Oprah's Kremlinologist

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Since news broke Thursday of Oprah Winfrey’s looming retirement from daytime TV, much has been made about how this could traumatize the Queen of Talk’s vast empire: her fans, her network, the publishing industry, Dr. Oz. But where is the concern for Janice Peck?

“My life is over now,” Peck says, from her home in Denver, where she’s taking the day off to care for Elie, her Border Collie, who has a broken foot.

Peck is perhaps the world’s leading Oprah Kremlinologist. An associate professor in the University of Colorado’s school for journalism and mass communication, she has spent the last two decades methodically analyzing Winfrey’s career moves, placing the billionaire media mogul in a political and economic context, and reading a history of the women’s movement in the dips and swells of Oprah’s ratings.

“I have watched tons of episodes of her shows,” she says. “I have ordered and bought transcripts. I have probably read transcripts, beginning in 1986, of around 250 episodes, in addition to watching them. I have read books. I have written an analysis of one of the books in the book club. I have pored over the magazine. I know that Web site inside and out.” In short: “I study her.”

Specializing in Oprah studies isn’t the quickest way to humble one’s peers at academic conferences, but Peck has made solid work of talk-show scholarship. Her original interest was in religious television programming—her doctoral dissertation contrasted Jimmy Swaggart’s religious crusades with the relatively benign televangelizing on The 700 Club—but it was a short hop from there to the New Age-y, feed-your-spirit culture of Oprah.

Peck has published a small library of works looking at the talk-show host’s enduring appeal, including: “Talking About Racism: Framing a Popular Discourse of Race in Oprah Winfrey,” (Cultural Critique, spring 1994); “TV Talk Shows as Therapeutic Discourse: The Ideological Labor of the Televised Talking Cure,” (Communication Theory, February 1995); “Literacy, Seriousness and the Oprah Winfrey Book Club” (Tabloid Tales: Global Debates Over Media Standards, 2000); and “The Oprah Effect: Texts, Readers, and the Dialectic of Signification.” (The Communication Review, 2002). She has an essay called “The Politics of ‘Empowerment’ in Oprah Winfrey’s Global Philanthropy” in a forthcoming collection called Media, Spiritualities and Social Change.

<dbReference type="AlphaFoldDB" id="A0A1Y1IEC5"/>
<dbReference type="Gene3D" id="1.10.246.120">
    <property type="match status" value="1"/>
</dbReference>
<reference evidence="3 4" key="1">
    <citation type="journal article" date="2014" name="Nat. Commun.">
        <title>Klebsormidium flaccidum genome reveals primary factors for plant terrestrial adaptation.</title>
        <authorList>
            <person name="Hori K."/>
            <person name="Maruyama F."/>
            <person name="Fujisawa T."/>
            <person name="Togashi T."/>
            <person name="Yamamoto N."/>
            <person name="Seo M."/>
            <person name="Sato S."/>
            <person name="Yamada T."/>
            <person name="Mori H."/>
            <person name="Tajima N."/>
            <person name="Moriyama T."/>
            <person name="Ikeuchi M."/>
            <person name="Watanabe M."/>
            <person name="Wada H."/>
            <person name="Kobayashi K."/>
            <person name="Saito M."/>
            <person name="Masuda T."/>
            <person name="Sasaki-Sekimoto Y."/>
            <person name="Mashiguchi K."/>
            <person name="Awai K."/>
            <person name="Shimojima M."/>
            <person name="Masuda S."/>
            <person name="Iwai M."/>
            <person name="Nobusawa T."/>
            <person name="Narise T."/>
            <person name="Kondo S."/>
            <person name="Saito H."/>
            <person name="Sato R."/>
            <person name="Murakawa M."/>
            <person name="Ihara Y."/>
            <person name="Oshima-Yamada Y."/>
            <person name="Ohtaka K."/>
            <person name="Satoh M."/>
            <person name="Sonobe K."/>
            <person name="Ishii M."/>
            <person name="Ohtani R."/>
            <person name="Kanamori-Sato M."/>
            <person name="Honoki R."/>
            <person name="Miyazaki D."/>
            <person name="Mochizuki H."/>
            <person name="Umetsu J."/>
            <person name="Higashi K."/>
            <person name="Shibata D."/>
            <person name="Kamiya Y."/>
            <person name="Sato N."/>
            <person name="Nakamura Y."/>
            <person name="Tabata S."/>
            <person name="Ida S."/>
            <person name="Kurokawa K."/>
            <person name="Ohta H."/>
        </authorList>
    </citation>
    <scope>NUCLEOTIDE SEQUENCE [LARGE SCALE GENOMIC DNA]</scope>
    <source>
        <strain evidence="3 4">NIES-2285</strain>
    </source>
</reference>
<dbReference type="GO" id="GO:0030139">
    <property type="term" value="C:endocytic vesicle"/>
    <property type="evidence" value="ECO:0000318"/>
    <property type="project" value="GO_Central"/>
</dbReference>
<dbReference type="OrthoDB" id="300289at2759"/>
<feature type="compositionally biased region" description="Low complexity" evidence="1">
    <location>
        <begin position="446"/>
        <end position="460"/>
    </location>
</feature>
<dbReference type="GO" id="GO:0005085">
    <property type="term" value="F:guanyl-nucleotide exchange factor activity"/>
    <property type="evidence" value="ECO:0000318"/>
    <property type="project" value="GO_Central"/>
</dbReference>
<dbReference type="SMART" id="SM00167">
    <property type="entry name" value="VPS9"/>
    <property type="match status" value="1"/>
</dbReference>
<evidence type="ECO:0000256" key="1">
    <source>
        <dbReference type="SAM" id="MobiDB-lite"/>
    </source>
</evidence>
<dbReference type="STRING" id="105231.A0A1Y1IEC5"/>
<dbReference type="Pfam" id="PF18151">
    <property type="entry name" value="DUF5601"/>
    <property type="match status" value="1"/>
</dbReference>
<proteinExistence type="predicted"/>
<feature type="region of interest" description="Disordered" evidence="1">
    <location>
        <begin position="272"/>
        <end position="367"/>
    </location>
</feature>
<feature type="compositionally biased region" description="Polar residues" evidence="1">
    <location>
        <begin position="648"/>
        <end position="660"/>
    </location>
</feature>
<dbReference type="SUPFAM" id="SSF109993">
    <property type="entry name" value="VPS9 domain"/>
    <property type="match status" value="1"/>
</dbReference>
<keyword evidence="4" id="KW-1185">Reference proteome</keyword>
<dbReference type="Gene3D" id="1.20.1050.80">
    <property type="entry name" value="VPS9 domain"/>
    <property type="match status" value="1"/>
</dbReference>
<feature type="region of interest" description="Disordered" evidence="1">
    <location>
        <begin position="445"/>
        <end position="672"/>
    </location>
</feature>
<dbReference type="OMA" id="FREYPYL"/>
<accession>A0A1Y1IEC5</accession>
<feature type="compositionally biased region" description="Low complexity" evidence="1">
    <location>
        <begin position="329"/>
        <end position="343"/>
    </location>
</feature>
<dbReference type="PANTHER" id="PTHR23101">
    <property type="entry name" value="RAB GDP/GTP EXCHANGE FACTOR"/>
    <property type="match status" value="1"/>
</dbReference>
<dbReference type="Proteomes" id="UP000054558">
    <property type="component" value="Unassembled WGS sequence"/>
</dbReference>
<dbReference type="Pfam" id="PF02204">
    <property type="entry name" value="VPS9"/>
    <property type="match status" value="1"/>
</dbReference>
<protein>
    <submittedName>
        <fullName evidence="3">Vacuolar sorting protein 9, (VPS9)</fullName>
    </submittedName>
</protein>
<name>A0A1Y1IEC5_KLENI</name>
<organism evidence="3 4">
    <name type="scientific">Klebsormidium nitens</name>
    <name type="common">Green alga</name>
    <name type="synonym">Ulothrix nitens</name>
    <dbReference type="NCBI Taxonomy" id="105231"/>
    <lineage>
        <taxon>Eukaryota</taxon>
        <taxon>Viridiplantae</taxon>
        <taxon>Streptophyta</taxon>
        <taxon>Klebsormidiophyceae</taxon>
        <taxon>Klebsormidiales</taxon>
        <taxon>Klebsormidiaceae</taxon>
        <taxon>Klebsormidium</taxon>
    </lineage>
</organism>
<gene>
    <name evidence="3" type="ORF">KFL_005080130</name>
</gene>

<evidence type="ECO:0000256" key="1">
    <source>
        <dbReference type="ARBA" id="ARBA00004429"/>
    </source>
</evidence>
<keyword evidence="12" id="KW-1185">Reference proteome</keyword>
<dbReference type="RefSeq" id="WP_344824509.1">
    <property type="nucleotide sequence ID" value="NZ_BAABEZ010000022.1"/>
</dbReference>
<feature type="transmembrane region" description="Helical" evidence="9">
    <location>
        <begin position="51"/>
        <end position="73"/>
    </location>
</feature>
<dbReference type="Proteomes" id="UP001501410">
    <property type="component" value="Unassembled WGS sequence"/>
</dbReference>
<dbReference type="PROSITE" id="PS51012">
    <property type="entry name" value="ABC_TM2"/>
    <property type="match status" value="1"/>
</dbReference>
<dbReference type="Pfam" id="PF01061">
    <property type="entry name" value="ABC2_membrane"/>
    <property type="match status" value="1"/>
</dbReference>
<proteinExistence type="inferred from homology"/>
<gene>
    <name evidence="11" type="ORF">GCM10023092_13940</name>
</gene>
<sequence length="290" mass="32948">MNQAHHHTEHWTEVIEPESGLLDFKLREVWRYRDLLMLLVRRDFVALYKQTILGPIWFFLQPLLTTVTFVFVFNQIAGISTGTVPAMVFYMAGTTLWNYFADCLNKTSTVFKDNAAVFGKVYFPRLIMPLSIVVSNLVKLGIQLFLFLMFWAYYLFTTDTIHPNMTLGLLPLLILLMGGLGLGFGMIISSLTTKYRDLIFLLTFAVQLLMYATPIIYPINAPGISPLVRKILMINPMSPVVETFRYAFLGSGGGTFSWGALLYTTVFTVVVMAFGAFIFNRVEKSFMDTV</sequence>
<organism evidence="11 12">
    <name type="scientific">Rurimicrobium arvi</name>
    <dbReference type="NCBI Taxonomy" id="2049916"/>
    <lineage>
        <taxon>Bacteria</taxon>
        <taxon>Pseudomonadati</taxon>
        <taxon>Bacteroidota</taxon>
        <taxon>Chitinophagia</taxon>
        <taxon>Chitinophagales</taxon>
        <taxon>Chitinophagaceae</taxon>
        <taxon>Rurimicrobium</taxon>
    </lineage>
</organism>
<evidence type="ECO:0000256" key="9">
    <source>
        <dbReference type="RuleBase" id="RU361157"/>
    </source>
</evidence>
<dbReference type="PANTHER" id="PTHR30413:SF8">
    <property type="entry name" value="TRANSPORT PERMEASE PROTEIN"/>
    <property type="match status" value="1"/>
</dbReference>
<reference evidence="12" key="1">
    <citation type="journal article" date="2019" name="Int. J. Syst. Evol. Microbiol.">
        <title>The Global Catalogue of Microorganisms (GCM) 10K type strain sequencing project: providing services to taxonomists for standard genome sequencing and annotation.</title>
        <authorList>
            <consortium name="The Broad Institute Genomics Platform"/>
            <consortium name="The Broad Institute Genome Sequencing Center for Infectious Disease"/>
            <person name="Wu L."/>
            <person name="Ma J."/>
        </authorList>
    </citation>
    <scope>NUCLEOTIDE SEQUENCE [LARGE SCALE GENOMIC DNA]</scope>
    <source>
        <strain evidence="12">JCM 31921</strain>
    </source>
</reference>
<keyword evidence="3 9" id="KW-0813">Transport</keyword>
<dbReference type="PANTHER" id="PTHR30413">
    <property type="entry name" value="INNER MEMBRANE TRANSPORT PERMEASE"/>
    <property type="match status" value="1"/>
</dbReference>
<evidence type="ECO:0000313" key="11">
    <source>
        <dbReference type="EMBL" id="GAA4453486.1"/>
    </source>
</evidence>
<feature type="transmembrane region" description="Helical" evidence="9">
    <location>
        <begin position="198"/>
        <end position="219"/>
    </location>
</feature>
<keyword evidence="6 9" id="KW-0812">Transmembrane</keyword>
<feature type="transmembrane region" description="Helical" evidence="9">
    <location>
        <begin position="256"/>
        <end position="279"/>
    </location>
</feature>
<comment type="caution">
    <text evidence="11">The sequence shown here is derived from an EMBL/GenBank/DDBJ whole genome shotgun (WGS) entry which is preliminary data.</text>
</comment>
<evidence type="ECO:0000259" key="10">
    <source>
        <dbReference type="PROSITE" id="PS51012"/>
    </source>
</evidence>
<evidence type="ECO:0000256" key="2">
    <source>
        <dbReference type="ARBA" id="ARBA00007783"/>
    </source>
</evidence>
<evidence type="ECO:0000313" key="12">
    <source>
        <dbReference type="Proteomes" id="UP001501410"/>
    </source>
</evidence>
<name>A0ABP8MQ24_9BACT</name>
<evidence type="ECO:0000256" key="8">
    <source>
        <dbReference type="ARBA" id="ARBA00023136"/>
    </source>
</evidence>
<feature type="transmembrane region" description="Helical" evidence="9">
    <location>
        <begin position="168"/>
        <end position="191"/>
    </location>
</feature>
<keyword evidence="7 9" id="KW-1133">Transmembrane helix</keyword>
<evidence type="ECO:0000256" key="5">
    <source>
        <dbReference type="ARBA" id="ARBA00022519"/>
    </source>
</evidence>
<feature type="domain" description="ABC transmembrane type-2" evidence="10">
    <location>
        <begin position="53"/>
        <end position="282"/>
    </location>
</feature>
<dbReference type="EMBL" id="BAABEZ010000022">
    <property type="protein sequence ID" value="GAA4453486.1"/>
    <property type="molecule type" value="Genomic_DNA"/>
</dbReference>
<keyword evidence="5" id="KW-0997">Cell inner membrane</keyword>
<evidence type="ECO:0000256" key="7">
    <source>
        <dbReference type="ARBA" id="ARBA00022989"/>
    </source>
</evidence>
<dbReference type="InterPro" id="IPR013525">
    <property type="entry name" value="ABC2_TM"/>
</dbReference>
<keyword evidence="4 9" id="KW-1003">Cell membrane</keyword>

Peck’s magnum opus, The Age of Oprah: Cultural Icon for the Neoliberal Era, came out in May 2008. Its release happened to coincide with the beginning of a steady decline in Winfrey’s ratings—the beginning of the end. The book is a counterpunch to the volumes of Oprah hagiography the publishing business has churned out over the years. Peck, while not an antagonist, is hardly a fan. Her argument, in broad strokes, is that the Oprah show has had an effect eerily like the Reagan administration, in directing people to look inward for solutions to their own unhappiness, away from problems in society as a whole. Reagan dismantled the welfare state. Oprah discovered The Secret. In Peck’s words, she has studied “the rise and domination of Oprah’s show as a therapeutic outlet, in which everybody tries to imagine that the response to their problem can be found through personal psychological transformation, rather than looking at the society that produced this dysfunction.” A Korean translation of the book is on the way.

Peck has never actually met Winfrey, whose privately held Harpo production company exists behind an iron curtain of secrecy and whose employees sign comprehensive, life-long nondisclosure agreements. Once, she came close. She was working at the University of Minnesota at the time, driving distance from Chicago and thought, what the heck, she’d drive down one day and try for an interview “to expand my knowledge base.” She placed a call to one of Winfrey’s publicists. “Back then, a lowly academic could speak directly to someone at Harpo,” she says. The woman was “perfect congenial,” if not exactly helpful. “She said, 'Ms. Winfrey doesn’t talk to academics.’ So the door just kind of closed. And that was long before she became ‘the queen of all media.’”...

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